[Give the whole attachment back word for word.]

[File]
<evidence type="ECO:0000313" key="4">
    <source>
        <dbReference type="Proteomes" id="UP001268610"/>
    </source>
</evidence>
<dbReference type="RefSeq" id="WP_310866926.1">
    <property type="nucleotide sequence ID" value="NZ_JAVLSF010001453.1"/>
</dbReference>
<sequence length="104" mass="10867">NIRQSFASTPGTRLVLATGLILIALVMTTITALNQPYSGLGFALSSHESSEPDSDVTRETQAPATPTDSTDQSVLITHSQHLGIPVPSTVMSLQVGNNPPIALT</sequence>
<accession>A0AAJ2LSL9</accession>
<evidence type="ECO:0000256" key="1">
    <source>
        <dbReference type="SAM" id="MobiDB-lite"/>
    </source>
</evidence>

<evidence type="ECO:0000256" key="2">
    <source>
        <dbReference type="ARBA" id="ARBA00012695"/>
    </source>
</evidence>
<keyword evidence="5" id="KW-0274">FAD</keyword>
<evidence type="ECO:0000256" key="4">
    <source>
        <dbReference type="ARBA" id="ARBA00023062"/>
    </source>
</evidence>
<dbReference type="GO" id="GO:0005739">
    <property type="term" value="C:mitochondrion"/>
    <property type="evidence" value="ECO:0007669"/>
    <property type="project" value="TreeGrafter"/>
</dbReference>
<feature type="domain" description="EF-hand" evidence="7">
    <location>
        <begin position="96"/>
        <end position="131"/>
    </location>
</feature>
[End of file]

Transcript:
<evidence type="ECO:0000313" key="4">
    <source>
        <dbReference type="Proteomes" id="UP001268610"/>
    </source>
</evidence>
<dbReference type="RefSeq" id="WP_310866926.1">
    <property type="nucleotide sequence ID" value="NZ_JAVLSF010001453.1"/>
</dbReference>
<sequence length="104" mass="10867">NIRQSFASTPGTRLVLATGLILIALVMTTITALNQPYSGLGFALSSHESSEPDSDVTRETQAPATPTDSTDQSVLITHSQHLGIPVPSTVMSLQVGNNPPIALT</sequence>
<accession>A0AAJ2LSL9</accession>
<evidence type="ECO:0000256" key="1">
    <source>
        <dbReference type="SAM" id="MobiDB-lite"/>
    </source>
</evidence>

<evidence type="ECO:0000256" key="2">
    <source>
        <dbReference type="ARBA" id="ARBA00012695"/>
    </source>
</evidence>
<keyword evidence="5" id="KW-0274">FAD</keyword>
<evidence type="ECO:0000256" key="4">
    <source>
        <dbReference type="ARBA" id="ARBA00023062"/>
    </source>
</evidence>
<dbReference type="GO" id="GO:0005739">
    <property type="term" value="C:mitochondrion"/>
    <property type="evidence" value="ECO:0007669"/>
    <property type="project" value="TreeGrafter"/>
</dbReference>
<feature type="domain" description="EF-hand" evidence="7">
    <location>
        <begin position="96"/>
        <end position="131"/>
    </location>
</feature>